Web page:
PLL Synthesizers: A brief overview.

One of the critical blocks in any wireless transceivers is a phase lock loop (PLL) synthesizer. A PLL is a versatile device that finds applications in signal synthesis, synchronization, modulation, demodulation, signal tracking, etc. A basic block diagram of a PLL synthesizer is shown in Figure 1.

Figure 1: Basic PLL synthesizer block diagram.

PLL synthesizers generate a radio frequency signal (FRF) from a fixed reference signal (FREF). It uses voltage controlled oscillator (VCO) that generates unstable FRF. VCO is one of the blocks that set synthesizers phase noise performance. PLL stabilizes FRF by synchronizing it with FREF. FRF can be adjusted by changing programmable feedback divider (DIV) divisor (N). DIV generates comparison frequency (FRF/N) using input FRF. Phase frequency detector (PFD), which serves as an error amplifier in the feedback loop, compares the phase/frequency of two inputs FREF and FRF/N. PFD minimizes the phase difference between these inputs. When FRF/N equals FREF the loop is termed, locked resulting equation (1).

FRF = N. FREF               (1)

Generally, crystal oscillators are used to generate FREF which have accuracy ranging from 5 to 50 ppm. When the PLL is locked, accuracy of FRF will be the same as FREF. Depending on the applications channel spacing (frequency resolution), the divider can be programmed as integer (integer-N PLL) or non-integer (Fractional –N PLL) division ratio. For the integer values of N, the minimum channel spacing is FREF, thus to obtain smaller spacing FREF has to be small which leads large N. A large value of N results in increased in-band phase noise of VCO by 20log(N). Fractional-N PLL can provide the lowest possible channel spacing with frequency resolution in order of Hz but also generate unwanted fractional spurs. Signals from PFD followed by charge pump (CP) are filtered through a low pass filter (LPF).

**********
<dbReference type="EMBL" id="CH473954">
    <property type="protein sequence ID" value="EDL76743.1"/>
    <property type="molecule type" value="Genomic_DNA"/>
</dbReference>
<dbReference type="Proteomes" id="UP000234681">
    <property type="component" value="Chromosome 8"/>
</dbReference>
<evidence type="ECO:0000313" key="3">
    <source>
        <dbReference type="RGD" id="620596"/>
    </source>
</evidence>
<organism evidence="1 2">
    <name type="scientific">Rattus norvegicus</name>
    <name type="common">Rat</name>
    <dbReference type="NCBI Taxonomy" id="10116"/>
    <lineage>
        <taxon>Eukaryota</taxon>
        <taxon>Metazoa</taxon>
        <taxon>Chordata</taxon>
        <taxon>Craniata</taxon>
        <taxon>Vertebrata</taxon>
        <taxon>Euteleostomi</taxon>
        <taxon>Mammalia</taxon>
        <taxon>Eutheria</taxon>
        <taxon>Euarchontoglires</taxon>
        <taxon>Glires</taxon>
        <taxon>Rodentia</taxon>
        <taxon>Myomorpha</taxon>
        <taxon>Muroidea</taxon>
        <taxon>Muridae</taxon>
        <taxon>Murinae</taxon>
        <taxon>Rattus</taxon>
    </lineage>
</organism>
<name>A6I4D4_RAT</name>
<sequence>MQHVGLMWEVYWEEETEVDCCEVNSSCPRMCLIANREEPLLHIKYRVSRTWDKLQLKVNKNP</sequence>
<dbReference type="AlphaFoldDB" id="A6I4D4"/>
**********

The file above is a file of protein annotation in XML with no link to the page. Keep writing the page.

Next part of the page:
LPF rejects noise and undesired high frequency components on VCO control voltage that could degrade its phase noise performance. Smaller LPF loop bandwidth results in better phase noise and spurious performance but slower lock time. Whereas, larger loop bandwidth provides faster lock time but less spurious rejection. As per applications requirements LPF can be designed using external passive components or incorporated within silicon. TRF3720, a high-performance fully integrated I/Q modulator and PLL synthesizer, uses an external loop filter giving base station customers flexibility to design an application specific loop filter. It exhibits wide 300-MHz to 4800-MHz tuning range and a -132 dBc/Hz phase noise at 1-MHz offset of VCO frequency 2300-MHz, enabling it to meet the stringent wireless infrastructure standards.

Applications such as battery powered consumer electronics, low-power wireless sensors, home automation systems and remote controls, where low cost, low power, less board of materials (BOM) and smaller size are highly desired, generally use digitally designed PLL synthesizer blocks with an on-chip integrated loop filter. This is termed as an all-digital phase lock loop (ADPLL). A basic block diagram of ADPLL synthesizer is shown in Figure 2.

Figure 2: Basic ADPLL synthesizer block diagram.

In ADPLL, PFD and charge pump are replaced with time to digital converter (TDC) and digital phase detector (PD). VCO is replaced with a digitally controlled oscillator (DCO) and the analog low pass filter is replaced with a digital low pass filter. Loop bandwidth of ADPLL can be dynamically changed during locking enabling better phase noise, lower spurious performance as well as faster lock time. Additionally, ADPLL also has the capability of direct frequency modulation generating modulated FRF. CC2560 is a single-chip low power, less BOM, Bluetooth solution that incorporates an ADPLL and provides best in class RF performance.